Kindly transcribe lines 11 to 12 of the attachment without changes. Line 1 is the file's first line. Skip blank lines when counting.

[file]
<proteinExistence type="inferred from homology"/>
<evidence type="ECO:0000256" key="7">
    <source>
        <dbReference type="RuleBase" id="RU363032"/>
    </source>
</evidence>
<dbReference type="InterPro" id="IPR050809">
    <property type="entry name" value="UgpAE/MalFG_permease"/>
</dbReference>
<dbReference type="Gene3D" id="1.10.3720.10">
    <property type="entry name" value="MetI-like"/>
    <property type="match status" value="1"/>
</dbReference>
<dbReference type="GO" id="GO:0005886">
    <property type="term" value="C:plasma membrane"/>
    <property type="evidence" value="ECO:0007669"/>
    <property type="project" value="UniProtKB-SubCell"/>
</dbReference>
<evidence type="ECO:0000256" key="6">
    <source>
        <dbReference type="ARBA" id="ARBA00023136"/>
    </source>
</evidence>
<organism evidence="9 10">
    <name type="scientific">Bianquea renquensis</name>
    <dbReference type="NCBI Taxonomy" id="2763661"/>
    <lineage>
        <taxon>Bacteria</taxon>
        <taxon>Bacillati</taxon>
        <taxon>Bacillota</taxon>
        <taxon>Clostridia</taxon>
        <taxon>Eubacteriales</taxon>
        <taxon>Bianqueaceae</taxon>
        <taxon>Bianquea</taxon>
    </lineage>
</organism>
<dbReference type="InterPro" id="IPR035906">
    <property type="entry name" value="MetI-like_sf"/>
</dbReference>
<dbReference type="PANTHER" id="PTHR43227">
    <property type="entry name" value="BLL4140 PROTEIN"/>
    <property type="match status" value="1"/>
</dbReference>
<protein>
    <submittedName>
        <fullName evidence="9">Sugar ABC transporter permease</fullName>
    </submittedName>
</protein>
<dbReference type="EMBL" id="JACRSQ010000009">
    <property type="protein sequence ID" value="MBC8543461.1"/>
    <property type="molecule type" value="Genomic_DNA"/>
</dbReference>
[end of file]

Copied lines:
    <property type="entry name" value="MetI-like"/>
    <property type="match status" value="1"/>